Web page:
Reverse Voxsplaining: Drugs vs. Chairs

Reverse Voxsplaining: Drugs vs. Chairs:

Let me ask Vox a question: when was the last time that America’s chair industry hiked the price of chairs 400% and suddenly nobody in the country could afford to sit down? When was the last time that the mug industry decided to charge $300 per cup, and everyone had to drink coffee straight from the pot or face bankruptcy? When was the last time greedy shoe executives forced most Americans to go barefoot? And why do you think that is?

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“THANKYOU”—possibly the dumbest trademark dispute ever—has been dropped

Flap between Citigroup, AT&T was about how the companies said thanks to customers. sci tech news Continue reading “THANKYOU”—possibly the dumbest trademark dispute ever—has been dropped

Batten down the hatches—Navy accused of pirating 585k copies of VR software

Bitmanagement Software says Navy “did not license” its virtual reality product. sci tech news Continue reading Batten down the hatches—Navy accused of pirating 585k copies of VR software

Corporate “Free Trade” IS Zero-Sum

Corporate “Free Trade” IS Zero-Sum:

In one thing Ebeling is right: his criticism of Clinton and Trump for suggesting it’s other countries that benefit at the expense of Americans. In actual fact it’s transnational corporations that are gaining at the expense of working people and consumers in both the United States and other countries.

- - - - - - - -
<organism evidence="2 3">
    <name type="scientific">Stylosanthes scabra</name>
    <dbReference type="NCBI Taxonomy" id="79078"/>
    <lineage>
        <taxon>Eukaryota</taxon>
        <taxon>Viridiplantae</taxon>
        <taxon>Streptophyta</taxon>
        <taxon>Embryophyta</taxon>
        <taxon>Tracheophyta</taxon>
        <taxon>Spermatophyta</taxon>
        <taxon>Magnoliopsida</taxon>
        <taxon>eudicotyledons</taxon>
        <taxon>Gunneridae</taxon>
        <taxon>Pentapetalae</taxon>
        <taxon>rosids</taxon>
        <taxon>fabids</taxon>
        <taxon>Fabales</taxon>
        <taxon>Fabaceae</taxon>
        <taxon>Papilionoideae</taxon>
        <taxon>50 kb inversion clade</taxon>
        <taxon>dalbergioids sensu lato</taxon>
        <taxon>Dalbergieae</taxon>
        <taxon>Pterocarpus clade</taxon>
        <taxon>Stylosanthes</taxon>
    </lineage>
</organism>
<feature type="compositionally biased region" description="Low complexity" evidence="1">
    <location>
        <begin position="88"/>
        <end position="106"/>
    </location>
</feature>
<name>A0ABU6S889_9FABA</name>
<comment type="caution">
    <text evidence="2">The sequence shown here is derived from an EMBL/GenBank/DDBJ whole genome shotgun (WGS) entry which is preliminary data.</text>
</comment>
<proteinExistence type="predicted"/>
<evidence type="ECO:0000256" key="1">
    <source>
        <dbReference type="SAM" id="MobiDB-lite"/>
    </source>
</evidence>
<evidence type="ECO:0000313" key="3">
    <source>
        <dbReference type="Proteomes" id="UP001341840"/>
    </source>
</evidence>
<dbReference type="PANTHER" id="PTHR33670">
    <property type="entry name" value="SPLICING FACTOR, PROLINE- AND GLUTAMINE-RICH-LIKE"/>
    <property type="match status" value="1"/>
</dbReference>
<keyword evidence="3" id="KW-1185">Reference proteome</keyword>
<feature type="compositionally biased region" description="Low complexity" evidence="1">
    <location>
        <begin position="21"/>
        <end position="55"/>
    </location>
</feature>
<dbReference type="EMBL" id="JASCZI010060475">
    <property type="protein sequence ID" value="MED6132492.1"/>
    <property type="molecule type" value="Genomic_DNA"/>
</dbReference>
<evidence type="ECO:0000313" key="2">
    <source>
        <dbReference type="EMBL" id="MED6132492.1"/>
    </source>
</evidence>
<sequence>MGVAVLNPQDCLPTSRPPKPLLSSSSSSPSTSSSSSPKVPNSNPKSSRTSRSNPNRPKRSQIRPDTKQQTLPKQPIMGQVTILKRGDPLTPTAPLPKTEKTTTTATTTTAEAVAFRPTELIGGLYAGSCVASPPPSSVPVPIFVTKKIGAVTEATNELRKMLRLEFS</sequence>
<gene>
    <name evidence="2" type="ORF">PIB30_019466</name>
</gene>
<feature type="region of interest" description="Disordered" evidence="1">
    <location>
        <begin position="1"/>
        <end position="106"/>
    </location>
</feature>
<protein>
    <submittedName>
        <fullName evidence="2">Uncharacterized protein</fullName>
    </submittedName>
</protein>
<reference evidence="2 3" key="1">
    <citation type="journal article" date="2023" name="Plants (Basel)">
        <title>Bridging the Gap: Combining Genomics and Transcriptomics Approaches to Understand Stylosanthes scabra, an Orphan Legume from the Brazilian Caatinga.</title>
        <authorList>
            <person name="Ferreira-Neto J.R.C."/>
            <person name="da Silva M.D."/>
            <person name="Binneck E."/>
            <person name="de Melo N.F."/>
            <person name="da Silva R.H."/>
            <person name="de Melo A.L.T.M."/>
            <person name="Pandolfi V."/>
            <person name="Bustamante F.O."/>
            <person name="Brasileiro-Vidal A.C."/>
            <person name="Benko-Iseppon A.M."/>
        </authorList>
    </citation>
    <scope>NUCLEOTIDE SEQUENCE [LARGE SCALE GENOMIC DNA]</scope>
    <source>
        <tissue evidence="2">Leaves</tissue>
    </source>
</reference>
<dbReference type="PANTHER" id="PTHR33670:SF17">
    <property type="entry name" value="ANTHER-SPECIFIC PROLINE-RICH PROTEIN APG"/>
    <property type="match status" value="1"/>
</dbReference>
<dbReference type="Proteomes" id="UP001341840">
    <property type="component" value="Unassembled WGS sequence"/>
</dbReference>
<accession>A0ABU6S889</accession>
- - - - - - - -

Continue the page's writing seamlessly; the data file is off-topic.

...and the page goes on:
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Despite What Media Says, TPP Isn’t About Free Trade — It’s About Protecting Corporate Profits

Despite What Media Says, TPP Isn’t About Free Trade — It’s About Protecting Corporate Profits:

The news media and advocates of the proposed Trans-Pacific Partnership (TPP) trade agreement have repeatedly described opponents of the deal as “protectionist” or opposed to trade itself….

But opposition to the TPP is not accurately described as opposition to all trade, or even to free trade.

In fact, the deal’s major impact would not come in the area of lowering tariffs, the most common trade barriers. The TPP is more focused on crafting regulatory regimes that benefit certain industries.

So the most consequential parts of the deal would actually undermine the free flow of goods and services by expanding some protectionist, anti-competitive policies sought by global corporations.

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